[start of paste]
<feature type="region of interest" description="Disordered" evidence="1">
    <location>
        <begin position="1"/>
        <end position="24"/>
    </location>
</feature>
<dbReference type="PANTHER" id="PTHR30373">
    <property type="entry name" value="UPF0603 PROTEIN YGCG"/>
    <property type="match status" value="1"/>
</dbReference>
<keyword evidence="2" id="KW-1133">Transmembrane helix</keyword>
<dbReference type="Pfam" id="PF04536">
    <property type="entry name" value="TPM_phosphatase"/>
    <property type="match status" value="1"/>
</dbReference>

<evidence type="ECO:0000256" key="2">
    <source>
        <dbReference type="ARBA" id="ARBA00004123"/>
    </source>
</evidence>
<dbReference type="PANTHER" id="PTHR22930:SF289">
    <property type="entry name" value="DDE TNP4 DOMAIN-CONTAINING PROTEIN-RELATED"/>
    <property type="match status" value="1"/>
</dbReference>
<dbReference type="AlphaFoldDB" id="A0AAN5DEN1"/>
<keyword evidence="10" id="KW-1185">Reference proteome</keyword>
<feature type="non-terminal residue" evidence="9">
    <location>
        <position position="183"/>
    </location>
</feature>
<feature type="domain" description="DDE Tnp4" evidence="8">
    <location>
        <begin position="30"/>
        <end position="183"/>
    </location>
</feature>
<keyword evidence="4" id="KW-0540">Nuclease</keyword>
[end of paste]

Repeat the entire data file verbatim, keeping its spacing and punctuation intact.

<feature type="region of interest" description="Disordered" evidence="1">
    <location>
        <begin position="1"/>
        <end position="24"/>
    </location>
</feature>
<dbReference type="PANTHER" id="PTHR30373">
    <property type="entry name" value="UPF0603 PROTEIN YGCG"/>
    <property type="match status" value="1"/>
</dbReference>
<keyword evidence="2" id="KW-1133">Transmembrane helix</keyword>
<dbReference type="Pfam" id="PF04536">
    <property type="entry name" value="TPM_phosphatase"/>
    <property type="match status" value="1"/>
</dbReference>

<evidence type="ECO:0000256" key="2">
    <source>
        <dbReference type="ARBA" id="ARBA00004123"/>
    </source>
</evidence>
<dbReference type="PANTHER" id="PTHR22930:SF289">
    <property type="entry name" value="DDE TNP4 DOMAIN-CONTAINING PROTEIN-RELATED"/>
    <property type="match status" value="1"/>
</dbReference>
<dbReference type="AlphaFoldDB" id="A0AAN5DEN1"/>
<keyword evidence="10" id="KW-1185">Reference proteome</keyword>
<feature type="non-terminal residue" evidence="9">
    <location>
        <position position="183"/>
    </location>
</feature>
<feature type="domain" description="DDE Tnp4" evidence="8">
    <location>
        <begin position="30"/>
        <end position="183"/>
    </location>
</feature>
<keyword evidence="4" id="KW-0540">Nuclease</keyword>